This site has a long and complex history, with some notable gaps. Bronze Age farming settlements were cleared during the construction of Hadrian's Wall. The Augustan History notes that the Romans decided ‘to build the Wall, 80 miles long, to separate the Romans from the barbarians’. The fort at Housesteads, known to the Romans as Vercovicium, was probably garrisoned by 500 men. The fort was abandoned at the end of the fourth century and no one seems to have occupied the buildings afterwards.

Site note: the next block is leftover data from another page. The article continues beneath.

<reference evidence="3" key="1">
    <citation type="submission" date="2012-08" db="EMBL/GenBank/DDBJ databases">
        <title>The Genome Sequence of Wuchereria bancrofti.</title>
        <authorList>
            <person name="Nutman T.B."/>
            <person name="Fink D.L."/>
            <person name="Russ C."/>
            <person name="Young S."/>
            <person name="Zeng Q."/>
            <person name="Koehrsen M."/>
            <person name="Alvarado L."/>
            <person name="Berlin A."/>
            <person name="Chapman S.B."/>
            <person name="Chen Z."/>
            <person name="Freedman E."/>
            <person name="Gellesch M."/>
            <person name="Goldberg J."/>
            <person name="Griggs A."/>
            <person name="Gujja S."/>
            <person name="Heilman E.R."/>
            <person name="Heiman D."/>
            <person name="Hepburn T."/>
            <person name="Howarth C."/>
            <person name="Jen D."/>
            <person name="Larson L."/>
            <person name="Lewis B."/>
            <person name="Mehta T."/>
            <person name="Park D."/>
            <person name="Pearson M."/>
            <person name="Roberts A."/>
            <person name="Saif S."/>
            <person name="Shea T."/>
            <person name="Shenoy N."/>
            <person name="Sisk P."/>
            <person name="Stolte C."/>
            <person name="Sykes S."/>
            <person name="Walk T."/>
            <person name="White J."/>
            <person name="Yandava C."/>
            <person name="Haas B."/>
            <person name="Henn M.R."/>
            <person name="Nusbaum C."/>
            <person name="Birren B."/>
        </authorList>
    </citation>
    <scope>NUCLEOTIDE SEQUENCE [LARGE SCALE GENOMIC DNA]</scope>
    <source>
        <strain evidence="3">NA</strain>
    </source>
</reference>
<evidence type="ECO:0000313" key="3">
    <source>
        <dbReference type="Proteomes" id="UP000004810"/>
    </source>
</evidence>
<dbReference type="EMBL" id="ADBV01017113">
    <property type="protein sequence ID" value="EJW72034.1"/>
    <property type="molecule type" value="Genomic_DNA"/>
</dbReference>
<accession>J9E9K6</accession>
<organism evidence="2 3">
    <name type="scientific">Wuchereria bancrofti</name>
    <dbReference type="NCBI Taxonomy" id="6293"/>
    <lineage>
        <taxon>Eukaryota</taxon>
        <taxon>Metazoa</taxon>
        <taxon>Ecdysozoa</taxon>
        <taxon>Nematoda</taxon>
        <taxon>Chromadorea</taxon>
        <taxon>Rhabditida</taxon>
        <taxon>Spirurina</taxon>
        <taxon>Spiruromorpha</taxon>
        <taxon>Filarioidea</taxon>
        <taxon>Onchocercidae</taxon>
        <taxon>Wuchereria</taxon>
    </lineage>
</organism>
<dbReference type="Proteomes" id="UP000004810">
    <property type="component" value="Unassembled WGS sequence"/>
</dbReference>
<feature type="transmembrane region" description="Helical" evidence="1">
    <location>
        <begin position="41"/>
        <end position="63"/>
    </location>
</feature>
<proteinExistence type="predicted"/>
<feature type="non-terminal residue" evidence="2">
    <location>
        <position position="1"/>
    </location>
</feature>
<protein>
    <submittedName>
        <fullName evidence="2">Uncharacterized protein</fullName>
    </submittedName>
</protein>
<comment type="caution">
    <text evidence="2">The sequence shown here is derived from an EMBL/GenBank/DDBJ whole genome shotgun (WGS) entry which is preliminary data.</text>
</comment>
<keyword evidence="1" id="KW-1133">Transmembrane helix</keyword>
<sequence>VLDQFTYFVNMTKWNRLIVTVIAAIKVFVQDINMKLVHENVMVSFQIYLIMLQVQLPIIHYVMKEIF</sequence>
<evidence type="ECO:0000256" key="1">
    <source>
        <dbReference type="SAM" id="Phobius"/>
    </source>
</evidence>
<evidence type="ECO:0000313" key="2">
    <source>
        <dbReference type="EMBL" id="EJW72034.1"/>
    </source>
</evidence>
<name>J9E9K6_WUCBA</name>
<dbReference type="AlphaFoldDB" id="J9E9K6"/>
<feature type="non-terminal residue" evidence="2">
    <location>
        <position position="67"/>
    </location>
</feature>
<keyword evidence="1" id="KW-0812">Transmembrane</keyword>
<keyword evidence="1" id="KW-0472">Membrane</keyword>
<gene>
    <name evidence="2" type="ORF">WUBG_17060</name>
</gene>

The Venerable Bede noted ‘it is eight feet in breadth, and twelve in height; and, as can be clearly seen to this day, ran straight from east to west’. There is no evidence of settlement at Housesteads until 1326, and even then there were only summer shielings. Permanent settlement was probably inadvisable due to border strife. Interest in the wall increased from 16th century, due in part to the curiosity generated by William Camden's Britannia. He didn't visit Housesteads, declaring ‘I would not with safetie take the full survey of it for the rankie-robbers thereabouts’. General Wade's construction of the Military Road in the 1750s made Hadrian's Wall more accessible. Unfortunately, he destroyed much of the masonry to lay the foundations of his road, but some of the ‘best bits’ remain around Housesteads.